Over the river and through the woods

Trip Start Jul 21, 2009
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Trip End Apr 28, 2010


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Where I stayed
El Dorado

Flag of Nicaragua  , Región Autónoma Atlántico Sur,
Tuesday, October 20, 2009

On Tuesday, we left Leon to make our way to the Corn Islands.  The Corn Islands (there are two, creatively named Big Corn and Little Corn) are located off the Carribean coast of Nicaragua, and are known for their beautiful beaches.  To get there, you have a few options -- you can fly (yawn.... how unadventerous) or, you can go overland (yay! much more fun!).  The overland route passes through an area that is known as La Moskita or the Mosquito Coast, a broad expanse of land covering large parts of Honduras and Nicaragua which remains largely uninhabited.

Considering the geographic distances covered, the route was quite simple compared to our recent connections.  One microbus to Managua, a very looooong bus ride to Rama (see the previous map pin), a boat to Bluefields, then a boat to the Big Island.  Then a boat to the smaller island.  Simple, really.

Other than arriving two hours late, the bus ride to Rama was a scenic and uneventful ride.  We met another couple from Sweden, who we would end up spending the next several days with, and passed through a variety of different landscapes, passing volcanos, fields, and rainforest on the way.  The boat ride from Rama to Bluefields was supposed to be, by all previous accounts, highly uneventful.  Apparently nobody else did this in the rain.

When we arrived in Rama, we got our first surprise - due to the lateness of our arrival, we had reached Rama just minutes before the departure of the last boat of the day.  Ok, that's fine.  Oh, and there were only 3 spots left on the boat.  Hmmm... there were four of us, counting the Swedish couple.  Well, after some talking and considering and consulting with the captian, they agreed to squeeze all four of us on.  After all, we figured, there's always room for one more person.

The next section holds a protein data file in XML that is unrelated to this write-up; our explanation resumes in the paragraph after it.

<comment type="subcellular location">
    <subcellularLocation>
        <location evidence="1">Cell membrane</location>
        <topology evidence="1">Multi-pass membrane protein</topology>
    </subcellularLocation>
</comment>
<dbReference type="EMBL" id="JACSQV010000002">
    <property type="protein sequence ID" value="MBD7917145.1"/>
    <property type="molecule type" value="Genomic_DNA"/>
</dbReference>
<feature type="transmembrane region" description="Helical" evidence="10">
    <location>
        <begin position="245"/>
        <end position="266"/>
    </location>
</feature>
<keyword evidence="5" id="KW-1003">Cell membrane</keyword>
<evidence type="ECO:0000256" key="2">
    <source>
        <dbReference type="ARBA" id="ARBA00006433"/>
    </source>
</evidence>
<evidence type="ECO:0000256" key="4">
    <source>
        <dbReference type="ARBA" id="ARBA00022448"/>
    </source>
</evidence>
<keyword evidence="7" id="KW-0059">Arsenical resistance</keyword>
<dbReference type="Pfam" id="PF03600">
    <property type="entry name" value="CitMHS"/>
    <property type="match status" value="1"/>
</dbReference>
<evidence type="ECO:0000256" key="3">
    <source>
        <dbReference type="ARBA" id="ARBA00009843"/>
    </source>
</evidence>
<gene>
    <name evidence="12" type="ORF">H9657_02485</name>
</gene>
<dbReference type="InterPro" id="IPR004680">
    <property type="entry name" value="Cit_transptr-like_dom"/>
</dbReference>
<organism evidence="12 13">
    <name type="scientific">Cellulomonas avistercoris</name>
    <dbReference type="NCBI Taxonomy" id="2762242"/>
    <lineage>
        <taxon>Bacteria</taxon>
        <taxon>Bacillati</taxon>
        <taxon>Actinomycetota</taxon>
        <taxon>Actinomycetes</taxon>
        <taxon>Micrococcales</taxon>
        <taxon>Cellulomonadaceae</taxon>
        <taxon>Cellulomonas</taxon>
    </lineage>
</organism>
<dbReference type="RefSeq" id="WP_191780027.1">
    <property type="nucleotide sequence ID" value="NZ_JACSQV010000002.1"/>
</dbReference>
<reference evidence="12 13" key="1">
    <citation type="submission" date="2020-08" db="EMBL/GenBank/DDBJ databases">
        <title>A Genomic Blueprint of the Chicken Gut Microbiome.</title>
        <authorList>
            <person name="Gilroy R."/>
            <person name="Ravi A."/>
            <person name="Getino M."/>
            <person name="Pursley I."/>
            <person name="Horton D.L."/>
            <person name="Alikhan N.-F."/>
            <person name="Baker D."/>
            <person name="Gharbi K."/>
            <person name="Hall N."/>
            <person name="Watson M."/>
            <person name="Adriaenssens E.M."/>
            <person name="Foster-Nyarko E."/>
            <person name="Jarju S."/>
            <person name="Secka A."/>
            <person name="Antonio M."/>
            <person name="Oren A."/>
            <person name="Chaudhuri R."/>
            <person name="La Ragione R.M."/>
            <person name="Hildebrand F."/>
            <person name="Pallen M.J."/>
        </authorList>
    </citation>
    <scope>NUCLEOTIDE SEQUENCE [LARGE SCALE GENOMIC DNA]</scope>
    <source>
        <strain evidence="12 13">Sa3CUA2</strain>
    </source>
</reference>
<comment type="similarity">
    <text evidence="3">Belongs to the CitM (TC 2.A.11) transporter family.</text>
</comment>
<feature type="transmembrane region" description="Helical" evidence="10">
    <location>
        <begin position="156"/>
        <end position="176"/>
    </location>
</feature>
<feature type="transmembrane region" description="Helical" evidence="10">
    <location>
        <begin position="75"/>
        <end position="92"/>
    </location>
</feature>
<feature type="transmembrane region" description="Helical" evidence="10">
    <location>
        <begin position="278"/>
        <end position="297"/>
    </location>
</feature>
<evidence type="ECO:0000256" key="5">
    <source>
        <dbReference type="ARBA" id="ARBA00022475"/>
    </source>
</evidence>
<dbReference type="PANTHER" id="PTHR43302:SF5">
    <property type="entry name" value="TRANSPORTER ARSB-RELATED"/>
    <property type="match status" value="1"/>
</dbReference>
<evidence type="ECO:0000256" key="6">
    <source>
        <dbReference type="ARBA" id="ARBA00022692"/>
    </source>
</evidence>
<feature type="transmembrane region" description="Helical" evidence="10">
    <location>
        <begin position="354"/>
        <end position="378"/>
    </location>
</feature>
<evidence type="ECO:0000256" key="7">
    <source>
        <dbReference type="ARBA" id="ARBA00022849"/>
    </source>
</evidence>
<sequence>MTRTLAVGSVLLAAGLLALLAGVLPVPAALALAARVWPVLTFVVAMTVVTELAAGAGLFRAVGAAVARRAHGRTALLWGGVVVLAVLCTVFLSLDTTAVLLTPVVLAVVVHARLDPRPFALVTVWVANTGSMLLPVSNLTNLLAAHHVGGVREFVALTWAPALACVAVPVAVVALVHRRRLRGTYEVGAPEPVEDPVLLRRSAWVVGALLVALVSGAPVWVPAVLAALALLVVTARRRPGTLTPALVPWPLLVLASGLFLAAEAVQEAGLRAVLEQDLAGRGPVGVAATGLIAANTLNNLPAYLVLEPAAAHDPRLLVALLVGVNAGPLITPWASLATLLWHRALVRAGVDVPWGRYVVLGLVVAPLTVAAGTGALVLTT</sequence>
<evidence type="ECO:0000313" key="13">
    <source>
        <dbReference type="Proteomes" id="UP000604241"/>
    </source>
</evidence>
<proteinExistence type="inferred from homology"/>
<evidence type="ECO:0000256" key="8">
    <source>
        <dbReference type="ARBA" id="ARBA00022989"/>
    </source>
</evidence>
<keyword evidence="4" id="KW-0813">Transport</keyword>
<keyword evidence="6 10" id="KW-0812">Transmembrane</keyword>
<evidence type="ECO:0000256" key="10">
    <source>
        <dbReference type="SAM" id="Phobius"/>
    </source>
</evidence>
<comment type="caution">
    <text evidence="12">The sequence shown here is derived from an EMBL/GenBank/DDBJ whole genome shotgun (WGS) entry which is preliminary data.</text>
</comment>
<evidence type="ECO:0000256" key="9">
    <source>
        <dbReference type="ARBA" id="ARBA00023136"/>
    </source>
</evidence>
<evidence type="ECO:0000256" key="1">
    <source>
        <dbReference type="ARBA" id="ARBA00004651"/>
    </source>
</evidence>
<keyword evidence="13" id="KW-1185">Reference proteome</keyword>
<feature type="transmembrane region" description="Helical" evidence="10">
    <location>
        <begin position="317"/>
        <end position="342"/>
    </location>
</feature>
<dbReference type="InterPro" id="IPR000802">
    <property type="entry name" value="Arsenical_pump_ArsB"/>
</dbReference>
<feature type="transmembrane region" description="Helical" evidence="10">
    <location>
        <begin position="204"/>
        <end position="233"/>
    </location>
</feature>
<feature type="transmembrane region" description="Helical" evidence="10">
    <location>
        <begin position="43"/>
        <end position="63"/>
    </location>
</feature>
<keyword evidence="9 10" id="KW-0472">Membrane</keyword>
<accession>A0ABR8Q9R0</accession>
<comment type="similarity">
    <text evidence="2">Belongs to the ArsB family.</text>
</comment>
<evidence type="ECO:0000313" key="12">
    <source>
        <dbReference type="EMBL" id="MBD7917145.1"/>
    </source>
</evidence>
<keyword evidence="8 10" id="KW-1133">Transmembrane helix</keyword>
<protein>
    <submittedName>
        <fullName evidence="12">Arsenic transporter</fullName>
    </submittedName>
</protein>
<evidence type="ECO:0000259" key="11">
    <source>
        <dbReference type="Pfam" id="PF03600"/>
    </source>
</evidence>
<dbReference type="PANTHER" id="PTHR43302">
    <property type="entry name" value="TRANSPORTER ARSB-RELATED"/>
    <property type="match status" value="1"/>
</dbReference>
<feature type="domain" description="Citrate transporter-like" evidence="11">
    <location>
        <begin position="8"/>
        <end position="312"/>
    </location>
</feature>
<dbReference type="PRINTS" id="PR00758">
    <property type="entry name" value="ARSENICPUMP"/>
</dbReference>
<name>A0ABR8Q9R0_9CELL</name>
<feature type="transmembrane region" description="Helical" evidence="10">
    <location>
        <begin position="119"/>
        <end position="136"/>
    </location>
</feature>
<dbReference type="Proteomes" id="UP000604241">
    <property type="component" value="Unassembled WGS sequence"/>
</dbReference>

When we got down to the dock, we got our first surprise.  Our boat wasn't the one with standing room space, hammocks, and an open deck.  It was the smaller one (called a panga) that looked more or less the same as the launchas we had traveled on in Belize and Guatemala.  Except that it was full.  Each row had four people across, smooshed in shoulder to shoulder without an inch to spare.  And we were going to be squeezing five people into that same space.  It also didn't help that we had the very front, backwards-facing row of the boat.

Aside from being crowded, this perhaps may have still not been a problem.  However, about five minutes into the boat ride, it started to rain.  Hard.  From the back of the boat, a piece of plastic was gradually passed up and unfolded.  It turns out that this plastic was a tarp, large enough to cover the entire boat and all of its passengers, so long as those of us in the front row held on tight enough to keep it in place.  So now, we're smooshed beyond belief, riding backwards, bouncing out of our seats on every wave, and holding a tarp in place at the same time.  It has never taken so much effort to just sit on a boat before!  Under the tarp, it felt like a little kid in a tent, everyone trying to hide from what's outside.  Unfortunately, it was also extremely loud as the plastic flapped around in the wind.

The boat ride was a little over an hour and a half long.  Luckily, it didn't rain the whole trip (only on and off) so we did occasionally get little breaks to see the area we were passing through.  It was truely in the middle of nowhere, and seemed to be a combination of forest, occasional small houses along the river, and bannana plantations.  It was scenic, even in the rain.

So are we there yet?  Ha!  After a night in Bluefields, we departed Wednesday for the islands.  This boat ride is the one that was actually supposed to be... interesting.  And it was.  I'll spare the details on this one, and just point out that it was long (6.5 hours) and very very rough.  After a short pause on Big Corn, we caught the still rough (but not nearly as bad) panga over to Little Corn.
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